In this regard, Mutitu et al. in [53] demonstrated a PNS-LMS that can be applied to both single junction and tandem cells. The 1D PNS structures are used as band-pass filters at the interface of two cells to reflect low wavelength photons (400–1100 nm) toward the top cell and transmit high wavelength photons. In addition, nanostructured diffractive gratings were incorporated to redirect incoming waves and hence increase the optical path length of light within the solar cells, and in turn, this has shown significant advancement in the PCE. In another well thought study, the researchers has highlighted the importance of PNS-LMS as intermediate reflectors for tandem cells [52], as shown in Figure 8, and achieved significant improvement in the output of the proposed design as compared to planar reflectors.

Figure 8.

The schematic diagram of the tandem SC with PNS-based LMS used as intermediate reflector.

In the recent past, there is significant development has been done in tandem cells designs using perovskite/Si materials, where higher bandgap perovskite materials are used as the top cell and lower bandgap Si is used as bottom cell to take the final PCE routinely well beyond 30% [54, 55]. Several studies have been proposed in this regard including [56, 57], which have effectively demonstrated the role of PNS-based LMS with perovskite/Si materials tandem SC and help to establish the fact that LMS are also critical for the design of tandem cells irrespective of material system used.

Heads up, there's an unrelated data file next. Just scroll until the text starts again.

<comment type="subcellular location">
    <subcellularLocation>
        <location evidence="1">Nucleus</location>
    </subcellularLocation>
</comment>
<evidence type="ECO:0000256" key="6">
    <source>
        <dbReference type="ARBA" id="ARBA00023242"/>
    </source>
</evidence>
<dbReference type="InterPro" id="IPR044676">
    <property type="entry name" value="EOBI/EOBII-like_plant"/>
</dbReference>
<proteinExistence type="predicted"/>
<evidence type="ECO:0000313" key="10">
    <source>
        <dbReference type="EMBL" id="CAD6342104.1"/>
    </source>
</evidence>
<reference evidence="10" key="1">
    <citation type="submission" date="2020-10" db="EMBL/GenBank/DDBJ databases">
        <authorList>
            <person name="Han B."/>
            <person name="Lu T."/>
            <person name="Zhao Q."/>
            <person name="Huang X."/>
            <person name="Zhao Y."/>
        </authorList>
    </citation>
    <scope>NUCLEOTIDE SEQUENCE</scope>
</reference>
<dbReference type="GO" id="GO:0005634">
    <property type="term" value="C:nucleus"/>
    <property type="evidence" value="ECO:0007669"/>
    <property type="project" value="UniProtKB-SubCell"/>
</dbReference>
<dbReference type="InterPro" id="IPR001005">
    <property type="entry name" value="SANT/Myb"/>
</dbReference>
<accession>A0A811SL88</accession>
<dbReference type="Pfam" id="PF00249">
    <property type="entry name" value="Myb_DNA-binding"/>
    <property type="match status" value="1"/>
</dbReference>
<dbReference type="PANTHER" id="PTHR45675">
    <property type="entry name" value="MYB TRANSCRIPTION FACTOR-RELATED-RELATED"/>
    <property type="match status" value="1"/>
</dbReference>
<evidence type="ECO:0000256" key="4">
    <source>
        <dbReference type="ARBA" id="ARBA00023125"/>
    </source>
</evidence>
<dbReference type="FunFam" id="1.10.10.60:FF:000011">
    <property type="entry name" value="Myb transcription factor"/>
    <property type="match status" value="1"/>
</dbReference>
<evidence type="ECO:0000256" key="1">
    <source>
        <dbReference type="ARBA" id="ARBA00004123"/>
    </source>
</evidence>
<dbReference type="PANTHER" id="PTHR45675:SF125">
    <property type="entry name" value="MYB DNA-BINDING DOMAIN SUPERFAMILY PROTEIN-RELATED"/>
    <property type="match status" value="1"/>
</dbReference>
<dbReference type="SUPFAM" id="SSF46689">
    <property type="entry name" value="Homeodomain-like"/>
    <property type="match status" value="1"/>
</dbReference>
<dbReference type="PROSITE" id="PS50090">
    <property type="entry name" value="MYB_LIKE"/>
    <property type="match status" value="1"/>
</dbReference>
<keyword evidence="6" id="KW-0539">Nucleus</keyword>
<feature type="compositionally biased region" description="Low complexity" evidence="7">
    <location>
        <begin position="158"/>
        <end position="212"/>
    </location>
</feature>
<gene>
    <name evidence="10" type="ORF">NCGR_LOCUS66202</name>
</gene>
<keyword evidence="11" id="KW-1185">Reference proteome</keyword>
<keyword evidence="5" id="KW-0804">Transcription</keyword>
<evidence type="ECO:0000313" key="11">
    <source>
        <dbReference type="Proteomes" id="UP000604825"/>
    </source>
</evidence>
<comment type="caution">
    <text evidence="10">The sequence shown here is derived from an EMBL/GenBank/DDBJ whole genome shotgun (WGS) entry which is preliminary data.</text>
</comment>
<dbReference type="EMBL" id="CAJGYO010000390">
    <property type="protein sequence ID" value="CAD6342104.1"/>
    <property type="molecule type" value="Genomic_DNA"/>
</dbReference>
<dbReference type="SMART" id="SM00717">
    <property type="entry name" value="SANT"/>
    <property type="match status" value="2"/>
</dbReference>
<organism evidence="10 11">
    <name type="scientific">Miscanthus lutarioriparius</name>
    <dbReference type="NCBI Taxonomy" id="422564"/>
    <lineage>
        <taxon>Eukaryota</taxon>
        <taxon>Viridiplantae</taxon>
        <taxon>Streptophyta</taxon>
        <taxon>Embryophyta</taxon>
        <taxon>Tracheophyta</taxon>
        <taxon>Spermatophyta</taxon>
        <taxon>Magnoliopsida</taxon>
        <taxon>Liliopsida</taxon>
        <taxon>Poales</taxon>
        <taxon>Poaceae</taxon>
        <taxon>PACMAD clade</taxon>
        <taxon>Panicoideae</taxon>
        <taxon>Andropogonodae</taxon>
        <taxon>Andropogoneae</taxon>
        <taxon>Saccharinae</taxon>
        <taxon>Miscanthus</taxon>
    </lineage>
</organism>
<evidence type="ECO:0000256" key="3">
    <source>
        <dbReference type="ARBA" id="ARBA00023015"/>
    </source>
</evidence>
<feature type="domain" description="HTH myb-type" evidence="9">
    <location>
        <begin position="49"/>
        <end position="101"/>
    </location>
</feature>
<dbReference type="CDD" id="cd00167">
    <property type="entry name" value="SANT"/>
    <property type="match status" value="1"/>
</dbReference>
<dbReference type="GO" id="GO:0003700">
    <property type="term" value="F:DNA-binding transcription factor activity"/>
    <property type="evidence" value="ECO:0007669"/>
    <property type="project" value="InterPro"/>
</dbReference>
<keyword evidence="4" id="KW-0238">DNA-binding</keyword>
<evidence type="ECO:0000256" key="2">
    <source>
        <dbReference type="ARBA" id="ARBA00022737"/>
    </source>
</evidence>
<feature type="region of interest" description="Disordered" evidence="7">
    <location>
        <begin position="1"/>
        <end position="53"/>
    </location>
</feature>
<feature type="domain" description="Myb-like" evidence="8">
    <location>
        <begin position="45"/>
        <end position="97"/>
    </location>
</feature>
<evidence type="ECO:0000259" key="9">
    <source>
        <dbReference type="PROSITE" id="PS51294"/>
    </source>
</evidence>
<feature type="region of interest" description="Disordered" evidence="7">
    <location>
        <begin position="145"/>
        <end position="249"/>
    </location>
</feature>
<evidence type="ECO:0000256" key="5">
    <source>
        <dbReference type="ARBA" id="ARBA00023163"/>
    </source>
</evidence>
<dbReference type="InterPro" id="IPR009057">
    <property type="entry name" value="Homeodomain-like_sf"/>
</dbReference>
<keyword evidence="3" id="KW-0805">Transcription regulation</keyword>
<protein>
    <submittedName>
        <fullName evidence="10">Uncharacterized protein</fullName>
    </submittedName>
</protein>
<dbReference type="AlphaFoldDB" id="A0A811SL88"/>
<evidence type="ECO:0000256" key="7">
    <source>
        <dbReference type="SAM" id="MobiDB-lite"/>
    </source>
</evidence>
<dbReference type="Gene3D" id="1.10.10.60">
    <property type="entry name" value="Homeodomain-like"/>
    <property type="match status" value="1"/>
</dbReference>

All the abovementioned works, including others not mentioned here due to space limitations, have gradually helped to excavate the insights of the role that PNS-based LMS can play for the SC devices, especially for thin film SC. However, there still lies the challenges and whenever there is a challenge, lies an opportunity. The next section will discuss that in detail regarding the opportunities that are available for the future advancement to make these devices widely acknowledged and adapt more toward designing large area SC.